mon 23/09/2019

Actress Lisa Dillon on taming the Shrew | reviews, news & interviews

Actress Lisa Dillon on taming the Shrew

Actress Lisa Dillon on taming the Shrew

The RSC's latest Kate explains how she aims to play Shakespeare's fieriest heroine

'You have to be very inventive in how you overpower someone who is six foot three when you're five foot two': Lisa Dillon's Kate and David Caves' Petruchio

I have never seen another Kate so I didn’t have any preconceived ideas about the role. I was incredibly excited to play this woman in a play which is regarded as so heavily misogynistic and very much a battle of the sexes - to make this Kate very specific and individual and not just a sweeping generalisation of what it is to be a “woman” living in a patriarchal society.

How do you go about doing that? I do believe it’s in the play, that she is as much a victim of her own behaviour as she is of the society she lives in. She has to take responsibility for that. Nobody can exist in a patriarchal society or outside one where your behaviour is so rebellious, vulgar, crass: you will always be the outsider unless something changes. As much as she is reactive she has a really stubborn will, and therefore there is almost a self-fulfilling prophecy in terms her behaviour: if people keep on labelling her as the shrew, she will become one. It’s a question of how you break that cycle. In that sense her story has parallels with addiction. You’ve got to remove something and almost go into detox in order to be a better human being. And that’s what Petruchio does: he gives her the detox of her life.

It’s very key that there is no mother. There is a second child younger than Kate who is idolised and exhibits incredibly virtuous behaviour which Kate perceives as playing for her father’s attention. But at some point you have to believe that something just went wrong for Kate. She didn’t marry at 18: she wasn’t ready and rejected suitors and then this behaviour developed whereby she’s been teased and taunted and called every name under the sun and nobody will go near her and then she becomes violent and aggressive as a result. But that kind of behaviour is a protection. It’s like emotional armour.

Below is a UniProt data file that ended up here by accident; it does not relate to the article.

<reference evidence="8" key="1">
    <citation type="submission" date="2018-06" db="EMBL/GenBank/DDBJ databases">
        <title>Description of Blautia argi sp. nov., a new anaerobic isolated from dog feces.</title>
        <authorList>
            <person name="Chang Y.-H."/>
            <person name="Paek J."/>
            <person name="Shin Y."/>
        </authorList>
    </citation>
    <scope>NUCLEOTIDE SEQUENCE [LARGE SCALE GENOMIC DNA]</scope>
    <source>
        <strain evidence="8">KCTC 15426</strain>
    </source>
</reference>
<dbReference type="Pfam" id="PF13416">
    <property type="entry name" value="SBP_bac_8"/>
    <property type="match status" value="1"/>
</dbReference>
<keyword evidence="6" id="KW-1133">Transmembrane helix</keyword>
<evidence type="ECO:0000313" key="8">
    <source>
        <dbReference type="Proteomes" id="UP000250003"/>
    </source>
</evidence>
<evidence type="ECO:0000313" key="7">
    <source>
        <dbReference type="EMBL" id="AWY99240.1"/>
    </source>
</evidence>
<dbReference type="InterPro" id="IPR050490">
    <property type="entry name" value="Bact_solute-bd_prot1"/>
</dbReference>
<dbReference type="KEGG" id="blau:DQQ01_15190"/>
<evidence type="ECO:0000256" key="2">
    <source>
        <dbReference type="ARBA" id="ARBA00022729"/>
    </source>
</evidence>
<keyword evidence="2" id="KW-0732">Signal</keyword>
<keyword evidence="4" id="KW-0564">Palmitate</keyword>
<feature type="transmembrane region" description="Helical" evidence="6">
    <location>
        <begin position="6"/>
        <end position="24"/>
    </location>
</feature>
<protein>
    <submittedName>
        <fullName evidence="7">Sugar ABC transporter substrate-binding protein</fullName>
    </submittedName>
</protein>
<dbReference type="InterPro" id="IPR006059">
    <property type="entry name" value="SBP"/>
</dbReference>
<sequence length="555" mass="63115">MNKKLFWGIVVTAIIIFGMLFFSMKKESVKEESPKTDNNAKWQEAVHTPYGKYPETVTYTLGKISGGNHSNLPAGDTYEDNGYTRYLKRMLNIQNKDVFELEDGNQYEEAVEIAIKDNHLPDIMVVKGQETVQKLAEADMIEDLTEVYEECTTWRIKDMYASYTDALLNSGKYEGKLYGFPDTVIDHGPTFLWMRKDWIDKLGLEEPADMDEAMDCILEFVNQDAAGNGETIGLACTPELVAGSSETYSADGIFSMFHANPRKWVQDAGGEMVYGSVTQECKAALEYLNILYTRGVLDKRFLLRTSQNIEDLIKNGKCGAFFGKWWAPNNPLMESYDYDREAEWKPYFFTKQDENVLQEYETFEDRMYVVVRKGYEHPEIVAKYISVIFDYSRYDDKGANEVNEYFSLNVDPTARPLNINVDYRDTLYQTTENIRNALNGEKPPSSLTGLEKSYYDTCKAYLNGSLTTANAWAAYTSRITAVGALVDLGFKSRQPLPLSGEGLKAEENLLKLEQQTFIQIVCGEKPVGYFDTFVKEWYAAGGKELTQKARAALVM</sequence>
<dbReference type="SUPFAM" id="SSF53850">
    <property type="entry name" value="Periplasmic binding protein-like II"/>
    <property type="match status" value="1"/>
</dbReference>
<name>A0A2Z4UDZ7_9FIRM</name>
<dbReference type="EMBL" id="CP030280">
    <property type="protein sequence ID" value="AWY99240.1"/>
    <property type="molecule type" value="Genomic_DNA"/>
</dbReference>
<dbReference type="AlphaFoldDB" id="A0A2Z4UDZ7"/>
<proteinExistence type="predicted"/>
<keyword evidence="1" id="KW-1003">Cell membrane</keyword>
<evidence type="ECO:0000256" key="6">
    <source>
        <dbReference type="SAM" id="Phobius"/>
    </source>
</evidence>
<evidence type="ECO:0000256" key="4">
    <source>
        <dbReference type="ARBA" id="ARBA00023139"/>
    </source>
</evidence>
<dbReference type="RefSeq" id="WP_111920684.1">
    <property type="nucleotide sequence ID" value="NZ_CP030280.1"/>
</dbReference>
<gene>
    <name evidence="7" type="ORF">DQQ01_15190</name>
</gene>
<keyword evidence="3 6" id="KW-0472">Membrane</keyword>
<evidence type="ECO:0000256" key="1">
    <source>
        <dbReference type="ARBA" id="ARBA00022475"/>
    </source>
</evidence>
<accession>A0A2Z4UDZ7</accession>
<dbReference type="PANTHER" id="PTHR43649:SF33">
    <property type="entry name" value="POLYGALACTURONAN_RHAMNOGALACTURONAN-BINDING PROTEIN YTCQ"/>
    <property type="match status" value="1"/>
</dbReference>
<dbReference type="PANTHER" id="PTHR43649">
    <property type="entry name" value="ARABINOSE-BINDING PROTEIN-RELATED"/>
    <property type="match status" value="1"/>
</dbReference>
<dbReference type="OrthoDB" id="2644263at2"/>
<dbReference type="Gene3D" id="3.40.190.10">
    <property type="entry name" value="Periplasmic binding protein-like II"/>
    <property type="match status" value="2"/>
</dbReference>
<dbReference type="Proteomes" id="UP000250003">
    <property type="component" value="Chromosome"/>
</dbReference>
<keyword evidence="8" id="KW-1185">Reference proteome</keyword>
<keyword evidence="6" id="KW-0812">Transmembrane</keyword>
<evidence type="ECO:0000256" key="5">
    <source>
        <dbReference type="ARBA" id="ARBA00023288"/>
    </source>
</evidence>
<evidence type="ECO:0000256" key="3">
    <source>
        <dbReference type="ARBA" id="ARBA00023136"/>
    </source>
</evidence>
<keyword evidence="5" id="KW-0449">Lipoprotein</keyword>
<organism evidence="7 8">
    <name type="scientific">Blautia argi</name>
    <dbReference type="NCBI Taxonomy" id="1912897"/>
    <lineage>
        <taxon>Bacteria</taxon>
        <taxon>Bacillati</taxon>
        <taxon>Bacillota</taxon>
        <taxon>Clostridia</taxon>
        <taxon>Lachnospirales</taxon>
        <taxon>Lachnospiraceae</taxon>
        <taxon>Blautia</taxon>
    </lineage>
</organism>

She has to remain triumphant. We want Kate to win somehow

When we meet Kate she has no future. Life is over already for someone far too young. And had Petruchio not arrived she would probably become more isolated, maybe have been certified insane and she would have gone from shrew to witch. And that would be destiny. There is no breaking that. There is something about this man who is not as masterful as he thinks he is –but something happens between them and they almost save each other. He craves a certain structure in his life and she is everything chaotic but together they find balance. Or hope to.

The challenge is how not to make Kate the victim. Once she becomes a victim, you go into that area of domestic violence which is not the story we’re telling at all. She has to remain triumphant. We want Kate to win somehow. You have to be very inventive in how you overpower someone who is six foot three when you're five foot two.

As for her submission, I don’t think there is any giving other than that she reaches an understanding of how to be with another human being. When you put fire with fire it’s explosive and at some point somebody has to become water: she takes it on herself to be that through what she has learnt by Petruchio. She has almost been saved by him and it should be hopeful and optimistic and glorious that they can go on to have a relationship that nobody else comes even close to. It’s still bohemian and, up to a point, anarchic, but without the mess. She is suddenly given a future.

Watch the RSC's (wordless) trailer for The Taming of the Shrew

If people keep on labelling Kate as the shrew, she will become one. It’s a question of how you break that cycle

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